Really, this is COVID-19 denialism distilled into its utter essence. From the first week, they have been looking to minimize the problem or find a quick fix to make it go away. They tried denying it was serious, which didn’t work. They jumped on hydroxochloroquine, which didn’t work. They said the summer weather would end it, which didn’t happen. They said the only way to deal with it was herd immunity, but Americans balked at the idea of 1-2 million deaths (and it’s not clear that this would work). So now we’re back to denial with a sprinkling of herd immunity nonsense.
The simple reality is that COVID-19 is with us for the medium haul, if not the long one. As our understanding of it and our treatment courses improve, we will be able to ease off some of the restrictions. If we get a vaccine — even a weak one — that will allow us to open up a bit more. But wishful thinking and misreading CDC reports is not going to get us out of this.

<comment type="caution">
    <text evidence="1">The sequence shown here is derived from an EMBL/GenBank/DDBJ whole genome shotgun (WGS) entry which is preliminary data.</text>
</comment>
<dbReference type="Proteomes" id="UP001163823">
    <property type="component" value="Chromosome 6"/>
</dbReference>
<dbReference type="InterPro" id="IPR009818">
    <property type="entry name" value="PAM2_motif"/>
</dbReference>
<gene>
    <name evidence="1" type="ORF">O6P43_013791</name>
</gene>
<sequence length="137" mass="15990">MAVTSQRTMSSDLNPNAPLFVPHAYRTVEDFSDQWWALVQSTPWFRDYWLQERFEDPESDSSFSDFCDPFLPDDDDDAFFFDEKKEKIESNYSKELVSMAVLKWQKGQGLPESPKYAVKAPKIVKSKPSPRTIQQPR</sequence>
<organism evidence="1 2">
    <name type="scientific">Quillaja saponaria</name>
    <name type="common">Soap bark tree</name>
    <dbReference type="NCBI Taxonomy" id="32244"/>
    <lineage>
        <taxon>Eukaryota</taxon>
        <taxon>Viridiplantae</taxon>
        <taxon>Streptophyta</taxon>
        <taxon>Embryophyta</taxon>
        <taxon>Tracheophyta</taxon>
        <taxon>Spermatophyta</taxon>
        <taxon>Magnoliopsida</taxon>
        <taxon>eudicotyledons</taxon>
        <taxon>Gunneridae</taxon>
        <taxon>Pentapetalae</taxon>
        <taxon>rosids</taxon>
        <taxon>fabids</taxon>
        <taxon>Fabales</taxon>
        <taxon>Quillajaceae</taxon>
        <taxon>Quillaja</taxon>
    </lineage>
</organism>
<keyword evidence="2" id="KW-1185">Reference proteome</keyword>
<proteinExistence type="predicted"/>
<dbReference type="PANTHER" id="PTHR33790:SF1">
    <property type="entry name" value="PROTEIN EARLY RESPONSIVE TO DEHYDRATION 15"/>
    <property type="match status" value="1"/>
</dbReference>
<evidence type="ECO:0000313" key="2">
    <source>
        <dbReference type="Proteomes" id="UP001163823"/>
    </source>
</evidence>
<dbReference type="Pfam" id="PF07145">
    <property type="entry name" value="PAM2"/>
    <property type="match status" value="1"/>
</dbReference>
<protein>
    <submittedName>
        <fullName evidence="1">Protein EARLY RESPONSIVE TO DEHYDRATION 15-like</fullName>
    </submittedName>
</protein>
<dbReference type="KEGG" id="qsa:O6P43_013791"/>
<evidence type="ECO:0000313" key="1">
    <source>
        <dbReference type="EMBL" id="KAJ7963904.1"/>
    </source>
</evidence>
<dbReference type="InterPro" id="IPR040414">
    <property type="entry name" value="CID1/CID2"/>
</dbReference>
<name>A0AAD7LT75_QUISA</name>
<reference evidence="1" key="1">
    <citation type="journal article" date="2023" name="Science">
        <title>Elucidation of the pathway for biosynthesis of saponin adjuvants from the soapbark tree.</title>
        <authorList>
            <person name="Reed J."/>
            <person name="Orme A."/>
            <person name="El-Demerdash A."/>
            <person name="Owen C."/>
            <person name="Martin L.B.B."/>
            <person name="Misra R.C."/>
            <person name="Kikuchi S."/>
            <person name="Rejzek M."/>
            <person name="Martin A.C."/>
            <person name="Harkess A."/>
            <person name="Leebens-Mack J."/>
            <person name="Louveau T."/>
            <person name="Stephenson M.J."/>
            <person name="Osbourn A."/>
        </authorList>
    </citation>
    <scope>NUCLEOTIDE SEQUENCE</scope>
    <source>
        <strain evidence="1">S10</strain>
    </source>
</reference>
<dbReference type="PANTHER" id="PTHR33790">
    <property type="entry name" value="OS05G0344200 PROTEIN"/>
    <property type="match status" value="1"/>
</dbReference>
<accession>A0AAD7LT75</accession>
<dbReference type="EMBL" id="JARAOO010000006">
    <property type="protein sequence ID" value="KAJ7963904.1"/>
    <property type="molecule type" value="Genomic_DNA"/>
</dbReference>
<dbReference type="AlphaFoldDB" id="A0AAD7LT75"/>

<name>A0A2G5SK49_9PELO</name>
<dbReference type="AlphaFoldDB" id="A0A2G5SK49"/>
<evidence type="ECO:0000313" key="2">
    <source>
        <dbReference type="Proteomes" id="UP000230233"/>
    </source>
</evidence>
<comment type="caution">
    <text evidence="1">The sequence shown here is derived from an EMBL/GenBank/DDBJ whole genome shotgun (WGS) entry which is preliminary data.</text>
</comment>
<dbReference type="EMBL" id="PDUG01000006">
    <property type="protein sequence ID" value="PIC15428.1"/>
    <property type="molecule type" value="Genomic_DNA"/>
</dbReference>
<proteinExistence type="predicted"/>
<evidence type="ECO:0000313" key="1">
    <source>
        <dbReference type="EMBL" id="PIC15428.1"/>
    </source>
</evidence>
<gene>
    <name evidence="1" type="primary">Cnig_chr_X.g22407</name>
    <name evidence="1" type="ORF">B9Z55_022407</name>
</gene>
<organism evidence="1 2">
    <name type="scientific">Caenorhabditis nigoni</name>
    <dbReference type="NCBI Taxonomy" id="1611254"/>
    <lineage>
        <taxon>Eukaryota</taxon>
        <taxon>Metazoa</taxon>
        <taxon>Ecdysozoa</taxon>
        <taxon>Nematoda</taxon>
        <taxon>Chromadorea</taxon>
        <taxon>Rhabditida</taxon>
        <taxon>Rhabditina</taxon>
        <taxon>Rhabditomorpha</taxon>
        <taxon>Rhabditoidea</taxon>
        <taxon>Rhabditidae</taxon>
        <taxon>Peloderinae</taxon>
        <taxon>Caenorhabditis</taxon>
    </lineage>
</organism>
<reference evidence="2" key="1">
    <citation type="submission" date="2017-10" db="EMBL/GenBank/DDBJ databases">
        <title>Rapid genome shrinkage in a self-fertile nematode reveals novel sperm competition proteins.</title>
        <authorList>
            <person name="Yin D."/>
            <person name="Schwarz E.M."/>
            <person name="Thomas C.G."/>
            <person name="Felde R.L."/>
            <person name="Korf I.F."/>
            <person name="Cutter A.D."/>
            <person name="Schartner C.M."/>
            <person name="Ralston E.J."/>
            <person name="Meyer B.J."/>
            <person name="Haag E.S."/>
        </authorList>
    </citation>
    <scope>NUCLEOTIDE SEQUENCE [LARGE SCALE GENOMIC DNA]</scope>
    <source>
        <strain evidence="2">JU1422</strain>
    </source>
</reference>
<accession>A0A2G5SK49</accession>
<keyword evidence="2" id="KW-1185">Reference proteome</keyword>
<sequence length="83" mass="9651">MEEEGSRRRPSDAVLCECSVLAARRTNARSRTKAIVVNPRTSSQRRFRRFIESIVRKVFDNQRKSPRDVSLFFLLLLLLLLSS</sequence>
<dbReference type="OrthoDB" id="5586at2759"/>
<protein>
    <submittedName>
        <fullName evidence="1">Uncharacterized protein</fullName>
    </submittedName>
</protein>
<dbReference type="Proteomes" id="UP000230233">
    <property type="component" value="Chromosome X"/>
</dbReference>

I know a lot people hate the analogy of a war, but we’re in the equivalent of one. It’s going to be expensive, drawn-out, painful and messy. But we will get through it if we keep our wits about us. Misrepresenting a CDC report to claim that the virus didn’t slaughter tens of thousands of people is the opposite of that.
- Which is saying something.
- It was also disappointingly repeated by a couple of contributors at Reason who should frankly know better.
- Let me just pause a moment and note that one of the weirdest things about COVID-19 is the way complex scientific concepts have entered our common lexicon.
- And many may have undiagnosed hypertension because they don’t have insurance.